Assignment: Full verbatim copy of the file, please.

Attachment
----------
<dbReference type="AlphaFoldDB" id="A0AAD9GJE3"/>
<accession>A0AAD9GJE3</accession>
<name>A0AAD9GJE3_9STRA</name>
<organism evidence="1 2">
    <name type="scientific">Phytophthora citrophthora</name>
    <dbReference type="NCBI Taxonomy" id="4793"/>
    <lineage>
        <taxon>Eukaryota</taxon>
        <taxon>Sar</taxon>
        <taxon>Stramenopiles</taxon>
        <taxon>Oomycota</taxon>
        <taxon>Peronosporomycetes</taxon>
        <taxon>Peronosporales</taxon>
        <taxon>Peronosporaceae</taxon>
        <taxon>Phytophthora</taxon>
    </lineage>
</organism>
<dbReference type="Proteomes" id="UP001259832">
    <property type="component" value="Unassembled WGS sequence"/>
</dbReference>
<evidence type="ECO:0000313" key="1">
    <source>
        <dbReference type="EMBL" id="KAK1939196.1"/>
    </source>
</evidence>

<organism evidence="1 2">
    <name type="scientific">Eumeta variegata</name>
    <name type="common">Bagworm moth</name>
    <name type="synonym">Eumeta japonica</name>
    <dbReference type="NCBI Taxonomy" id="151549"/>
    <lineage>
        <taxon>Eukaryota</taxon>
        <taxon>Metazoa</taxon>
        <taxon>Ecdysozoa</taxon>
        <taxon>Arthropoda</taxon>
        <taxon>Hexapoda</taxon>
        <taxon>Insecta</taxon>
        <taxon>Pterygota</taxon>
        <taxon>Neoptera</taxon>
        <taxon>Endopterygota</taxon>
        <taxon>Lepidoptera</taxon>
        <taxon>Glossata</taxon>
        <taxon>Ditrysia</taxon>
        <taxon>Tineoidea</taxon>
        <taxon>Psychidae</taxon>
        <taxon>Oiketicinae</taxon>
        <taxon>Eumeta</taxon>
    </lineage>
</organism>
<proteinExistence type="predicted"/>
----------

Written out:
<dbReference type="AlphaFoldDB" id="A0AAD9GJE3"/>
<accession>A0AAD9GJE3</accession>
<name>A0AAD9GJE3_9STRA</name>
<organism evidence="1 2">
    <name type="scientific">Phytophthora citrophthora</name>
    <dbReference type="NCBI Taxonomy" id="4793"/>
    <lineage>
        <taxon>Eukaryota</taxon>
        <taxon>Sar</taxon>
        <taxon>Stramenopiles</taxon>
        <taxon>Oomycota</taxon>
        <taxon>Peronosporomycetes</taxon>
        <taxon>Peronosporales</taxon>
        <taxon>Peronosporaceae</taxon>
        <taxon>Phytophthora</taxon>
    </lineage>
</organism>
<dbReference type="Proteomes" id="UP001259832">
    <property type="component" value="Unassembled WGS sequence"/>
</dbReference>
<evidence type="ECO:0000313" key="1">
    <source>
        <dbReference type="EMBL" id="KAK1939196.1"/>
    </source>
</evidence>

<organism evidence="1 2">
    <name type="scientific">Eumeta variegata</name>
    <name type="common">Bagworm moth</name>
    <name type="synonym">Eumeta japonica</name>
    <dbReference type="NCBI Taxonomy" id="151549"/>
    <lineage>
        <taxon>Eukaryota</taxon>
        <taxon>Metazoa</taxon>
        <taxon>Ecdysozoa</taxon>
        <taxon>Arthropoda</taxon>
        <taxon>Hexapoda</taxon>
        <taxon>Insecta</taxon>
        <taxon>Pterygota</taxon>
        <taxon>Neoptera</taxon>
        <taxon>Endopterygota</taxon>
        <taxon>Lepidoptera</taxon>
        <taxon>Glossata</taxon>
        <taxon>Ditrysia</taxon>
        <taxon>Tineoidea</taxon>
        <taxon>Psychidae</taxon>
        <taxon>Oiketicinae</taxon>
        <taxon>Eumeta</taxon>
    </lineage>
</organism>
<proteinExistence type="predicted"/>